War in the Middle East: Not exactly earth-shattering news in a region which always had more than its fair share of bloodshed.
Still, Saudi Arabia's current military offensive against its neighbour, Yemen, heralds a new and highly dangerous phase in the volatile region: A fight for a new balance of power, one in which Arab countries no longer rely on proxies, but openly attack one another.
Few of those who earlier this decade welcomed the wave of popular revolutions which came to be known by the collective name of the "Arab Spring" could have ever predicted that this supposed period of progress could usher such a dark, violent regression.
Rivalries between Middle Eastern states are not unusual. Some are fuelled by old disputes left unresolved by the old colonial powers of Britain and France: Palestine is the classic case in this category, but there are many others, such as the border disputes between Bahrain and Qatar, or the historic and territorial differences between Syria and Lebanon, or between Iraq and Turkey.
Different ideologies also generated periodic bouts of violence in the region. The pan-Arab revolutions which Egypt's Gamal Abdel Nasser attempted to export during the 1950s and 1960s created mayhem. And then, there is the deep divide between the nations of the Gulf with small populations, but vast oil and gas deposits, and other Arab countries with large populations, but almost no raw materials.
Breaking a taboo
STILL, all the countries of the Middle East continued to pay lip service to the idea of a pan-Arab family in which open violence was unacceptable. So, the traditional way of settling scores between Arab nations was to use proxies. The Palestinians are, of course, the region's veteran proxies, supported and then periodically betrayed by Arab governments, as circumstances demanded.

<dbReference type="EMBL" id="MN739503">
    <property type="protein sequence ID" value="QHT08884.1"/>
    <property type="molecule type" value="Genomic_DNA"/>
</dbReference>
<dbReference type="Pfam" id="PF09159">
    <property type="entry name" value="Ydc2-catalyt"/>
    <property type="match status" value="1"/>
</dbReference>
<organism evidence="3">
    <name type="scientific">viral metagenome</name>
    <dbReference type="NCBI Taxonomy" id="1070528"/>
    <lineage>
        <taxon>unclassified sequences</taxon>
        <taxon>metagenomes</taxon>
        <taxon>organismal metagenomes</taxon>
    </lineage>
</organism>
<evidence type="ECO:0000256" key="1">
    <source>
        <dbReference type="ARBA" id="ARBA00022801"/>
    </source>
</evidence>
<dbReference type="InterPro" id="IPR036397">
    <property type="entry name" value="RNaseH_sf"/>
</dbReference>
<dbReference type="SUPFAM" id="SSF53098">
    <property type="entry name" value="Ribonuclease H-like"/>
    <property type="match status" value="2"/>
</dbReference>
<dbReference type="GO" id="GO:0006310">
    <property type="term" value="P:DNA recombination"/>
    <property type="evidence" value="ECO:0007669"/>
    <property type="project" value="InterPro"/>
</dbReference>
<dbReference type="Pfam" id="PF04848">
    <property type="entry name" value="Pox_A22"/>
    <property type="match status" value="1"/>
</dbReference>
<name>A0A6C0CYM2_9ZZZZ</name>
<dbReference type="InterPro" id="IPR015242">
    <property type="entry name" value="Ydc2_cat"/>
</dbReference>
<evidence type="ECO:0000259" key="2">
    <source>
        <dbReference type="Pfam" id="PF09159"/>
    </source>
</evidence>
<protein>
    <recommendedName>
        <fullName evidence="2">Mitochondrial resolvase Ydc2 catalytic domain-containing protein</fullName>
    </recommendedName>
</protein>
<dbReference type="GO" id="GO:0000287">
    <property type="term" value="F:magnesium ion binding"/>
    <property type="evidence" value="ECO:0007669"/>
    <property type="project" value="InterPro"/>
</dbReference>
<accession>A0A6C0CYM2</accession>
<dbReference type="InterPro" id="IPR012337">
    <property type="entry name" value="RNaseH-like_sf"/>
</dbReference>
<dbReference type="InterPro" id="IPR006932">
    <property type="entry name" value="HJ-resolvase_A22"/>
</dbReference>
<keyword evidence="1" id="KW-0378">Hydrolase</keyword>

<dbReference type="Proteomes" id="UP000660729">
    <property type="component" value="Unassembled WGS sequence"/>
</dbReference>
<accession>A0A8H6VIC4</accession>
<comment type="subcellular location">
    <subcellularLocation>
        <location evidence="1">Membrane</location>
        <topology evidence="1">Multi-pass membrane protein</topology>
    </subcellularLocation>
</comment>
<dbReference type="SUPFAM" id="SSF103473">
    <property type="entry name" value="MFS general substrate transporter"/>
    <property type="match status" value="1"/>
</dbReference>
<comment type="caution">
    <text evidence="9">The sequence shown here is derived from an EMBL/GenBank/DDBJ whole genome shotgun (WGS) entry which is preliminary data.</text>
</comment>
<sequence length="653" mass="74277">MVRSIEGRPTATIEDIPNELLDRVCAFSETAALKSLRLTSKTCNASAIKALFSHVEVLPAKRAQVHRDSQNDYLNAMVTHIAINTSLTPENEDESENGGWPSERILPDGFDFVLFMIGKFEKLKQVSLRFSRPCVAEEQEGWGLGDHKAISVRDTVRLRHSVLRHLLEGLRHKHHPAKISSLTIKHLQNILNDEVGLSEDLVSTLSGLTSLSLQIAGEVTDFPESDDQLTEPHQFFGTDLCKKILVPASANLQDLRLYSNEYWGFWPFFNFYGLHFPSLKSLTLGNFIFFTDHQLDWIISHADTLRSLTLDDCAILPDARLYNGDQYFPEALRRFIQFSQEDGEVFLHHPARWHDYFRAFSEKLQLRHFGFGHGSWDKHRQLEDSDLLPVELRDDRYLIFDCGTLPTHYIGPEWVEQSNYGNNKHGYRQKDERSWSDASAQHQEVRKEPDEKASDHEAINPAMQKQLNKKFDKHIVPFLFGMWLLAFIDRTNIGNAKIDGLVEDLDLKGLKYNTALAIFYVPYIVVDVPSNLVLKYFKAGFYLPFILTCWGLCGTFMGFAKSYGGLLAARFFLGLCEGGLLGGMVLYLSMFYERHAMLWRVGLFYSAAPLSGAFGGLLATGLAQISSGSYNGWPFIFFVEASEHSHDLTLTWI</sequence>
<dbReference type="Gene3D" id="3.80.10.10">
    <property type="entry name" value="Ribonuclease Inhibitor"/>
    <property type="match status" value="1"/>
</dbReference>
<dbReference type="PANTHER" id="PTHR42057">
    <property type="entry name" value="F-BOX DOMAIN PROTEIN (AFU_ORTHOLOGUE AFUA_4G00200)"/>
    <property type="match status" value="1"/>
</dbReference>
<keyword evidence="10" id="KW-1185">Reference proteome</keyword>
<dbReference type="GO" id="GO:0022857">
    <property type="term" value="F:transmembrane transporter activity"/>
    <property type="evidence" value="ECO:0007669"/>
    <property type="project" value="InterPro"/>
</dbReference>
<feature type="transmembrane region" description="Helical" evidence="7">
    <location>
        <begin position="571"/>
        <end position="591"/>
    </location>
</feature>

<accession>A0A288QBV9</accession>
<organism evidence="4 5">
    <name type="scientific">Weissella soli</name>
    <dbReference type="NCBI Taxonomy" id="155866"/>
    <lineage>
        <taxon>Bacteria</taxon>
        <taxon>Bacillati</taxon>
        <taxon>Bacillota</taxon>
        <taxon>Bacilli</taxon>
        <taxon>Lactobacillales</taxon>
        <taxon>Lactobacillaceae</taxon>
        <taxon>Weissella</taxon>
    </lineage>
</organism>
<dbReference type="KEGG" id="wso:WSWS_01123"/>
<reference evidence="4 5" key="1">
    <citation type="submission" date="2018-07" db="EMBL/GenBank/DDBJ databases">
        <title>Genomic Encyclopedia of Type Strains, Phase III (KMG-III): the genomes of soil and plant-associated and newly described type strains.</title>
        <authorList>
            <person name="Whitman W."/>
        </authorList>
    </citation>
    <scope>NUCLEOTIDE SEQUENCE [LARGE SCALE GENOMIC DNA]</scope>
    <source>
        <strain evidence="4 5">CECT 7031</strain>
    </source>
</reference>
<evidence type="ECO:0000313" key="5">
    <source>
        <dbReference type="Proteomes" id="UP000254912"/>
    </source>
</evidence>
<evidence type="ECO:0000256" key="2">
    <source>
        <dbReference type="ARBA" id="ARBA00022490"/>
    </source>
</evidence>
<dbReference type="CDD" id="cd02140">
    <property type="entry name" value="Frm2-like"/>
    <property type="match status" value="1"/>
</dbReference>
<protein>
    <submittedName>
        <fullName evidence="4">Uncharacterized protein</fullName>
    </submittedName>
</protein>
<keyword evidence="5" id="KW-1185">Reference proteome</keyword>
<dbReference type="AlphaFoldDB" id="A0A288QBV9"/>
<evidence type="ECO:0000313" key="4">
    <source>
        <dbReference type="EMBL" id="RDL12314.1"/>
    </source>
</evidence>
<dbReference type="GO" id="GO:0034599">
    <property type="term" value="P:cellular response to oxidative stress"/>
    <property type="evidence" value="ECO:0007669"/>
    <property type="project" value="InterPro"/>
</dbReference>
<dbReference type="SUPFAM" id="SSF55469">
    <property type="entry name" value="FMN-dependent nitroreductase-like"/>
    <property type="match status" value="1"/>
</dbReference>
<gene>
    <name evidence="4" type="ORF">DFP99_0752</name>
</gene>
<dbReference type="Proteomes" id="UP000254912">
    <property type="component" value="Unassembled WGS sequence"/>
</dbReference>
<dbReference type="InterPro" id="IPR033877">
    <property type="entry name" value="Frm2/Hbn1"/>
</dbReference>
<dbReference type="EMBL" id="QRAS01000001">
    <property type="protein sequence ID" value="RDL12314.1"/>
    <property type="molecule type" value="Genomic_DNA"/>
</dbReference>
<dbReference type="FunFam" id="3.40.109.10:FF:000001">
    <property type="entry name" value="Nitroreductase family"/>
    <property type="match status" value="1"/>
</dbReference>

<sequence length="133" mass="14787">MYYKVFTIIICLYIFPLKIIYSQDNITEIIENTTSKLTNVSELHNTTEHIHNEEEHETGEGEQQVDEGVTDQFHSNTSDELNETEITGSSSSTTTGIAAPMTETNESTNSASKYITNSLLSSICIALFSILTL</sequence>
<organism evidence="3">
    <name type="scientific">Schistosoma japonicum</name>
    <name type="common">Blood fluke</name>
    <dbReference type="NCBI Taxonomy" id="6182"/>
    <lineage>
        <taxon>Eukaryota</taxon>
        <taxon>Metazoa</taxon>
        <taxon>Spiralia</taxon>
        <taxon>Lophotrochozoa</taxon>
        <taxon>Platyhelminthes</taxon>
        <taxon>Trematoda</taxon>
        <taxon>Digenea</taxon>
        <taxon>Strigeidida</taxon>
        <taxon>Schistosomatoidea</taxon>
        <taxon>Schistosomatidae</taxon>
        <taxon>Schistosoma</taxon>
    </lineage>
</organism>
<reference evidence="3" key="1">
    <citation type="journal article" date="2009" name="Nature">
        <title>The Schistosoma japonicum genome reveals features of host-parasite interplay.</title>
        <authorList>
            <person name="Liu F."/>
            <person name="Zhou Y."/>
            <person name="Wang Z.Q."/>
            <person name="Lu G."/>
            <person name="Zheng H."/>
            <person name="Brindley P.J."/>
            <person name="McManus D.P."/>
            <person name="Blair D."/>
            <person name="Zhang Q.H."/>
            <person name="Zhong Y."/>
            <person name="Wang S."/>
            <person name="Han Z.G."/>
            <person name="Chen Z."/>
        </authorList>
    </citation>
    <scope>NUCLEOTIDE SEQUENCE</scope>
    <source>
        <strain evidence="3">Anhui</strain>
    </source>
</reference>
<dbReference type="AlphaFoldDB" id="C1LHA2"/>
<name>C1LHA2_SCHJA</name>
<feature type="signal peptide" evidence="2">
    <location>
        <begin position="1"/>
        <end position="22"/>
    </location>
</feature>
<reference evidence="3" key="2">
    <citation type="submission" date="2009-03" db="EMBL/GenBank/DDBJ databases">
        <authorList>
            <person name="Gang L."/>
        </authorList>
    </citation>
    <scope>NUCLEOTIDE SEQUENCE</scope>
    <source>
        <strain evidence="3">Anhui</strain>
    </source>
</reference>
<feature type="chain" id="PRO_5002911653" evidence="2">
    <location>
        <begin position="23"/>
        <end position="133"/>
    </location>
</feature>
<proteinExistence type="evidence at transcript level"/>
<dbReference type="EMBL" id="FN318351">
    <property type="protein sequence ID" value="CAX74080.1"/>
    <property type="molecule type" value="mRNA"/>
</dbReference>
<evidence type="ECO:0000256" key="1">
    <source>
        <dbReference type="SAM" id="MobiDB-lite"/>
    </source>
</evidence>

Other notable proxies were the Kurds, used for decades to settle scores between Middle East nations, or the various tribes which make up Yemen, which were frequently encouraged by outsiders to fight one another: A vicious proxy war between Saudi Arabia and Egypt dominated the 1960s.
Yet on the whole, the taboo against declaring open war against a fellow Arab nation was upheld; Iraqi ruler Saddam Hussein, who broke this taboo by invading Kuwait in 1990, quickly discovered that he faced not only the might of the United States military, but also a united front of virtually all Arab nations.
But over the past few years, this taboo has not only been broken repeatedly, it has also been largely overlooked or forgotten. Jet fighters from Qatar and the United Arab Emirates took part in the Western-led military offensive against the Libyan government of Colonel Muammar Gaddafi in 2011, and Qatar acted as the conduit for the overt supply of weapons to Col Gaddafi's opponents.
Since 2012, most Arab countries have pledged themselves to the overthrow of the government of Mr Bashar al-Assad in Syria, another first development of its kind for the Middle East.
Early this year, Jordanian jets repeatedly bombed terrorist hideouts belonging to the so-called Islamic State in Iraq and Syria on the territory of both Iraq and Syria, without asking permission from either government.
Now, Saudi Arabia, Qatar and the United Arab Emirates are engaged in an air offensive against rebels belonging to the Houthi tribe in Yemen, almost certainly a prelude to an all-out ground offensive in which Egyptian troops may also participate.
One reason for this remarkable but ominous trend is that the wave of revolutions which erupted in the region has weakened the control governments traditionally exercised over their territories, rendering many of the existing borders largely irrelevant.
Fear of Iran
THREE governments claim authority in Libya. In Iraq, the central government exercises no control over large swathes of its territory. Syria is an even bigger domestic mess, with the writ of the government not extending much beyond a belt around the capital. And then, there is Yemen, which has been in continuous turmoil since 2011.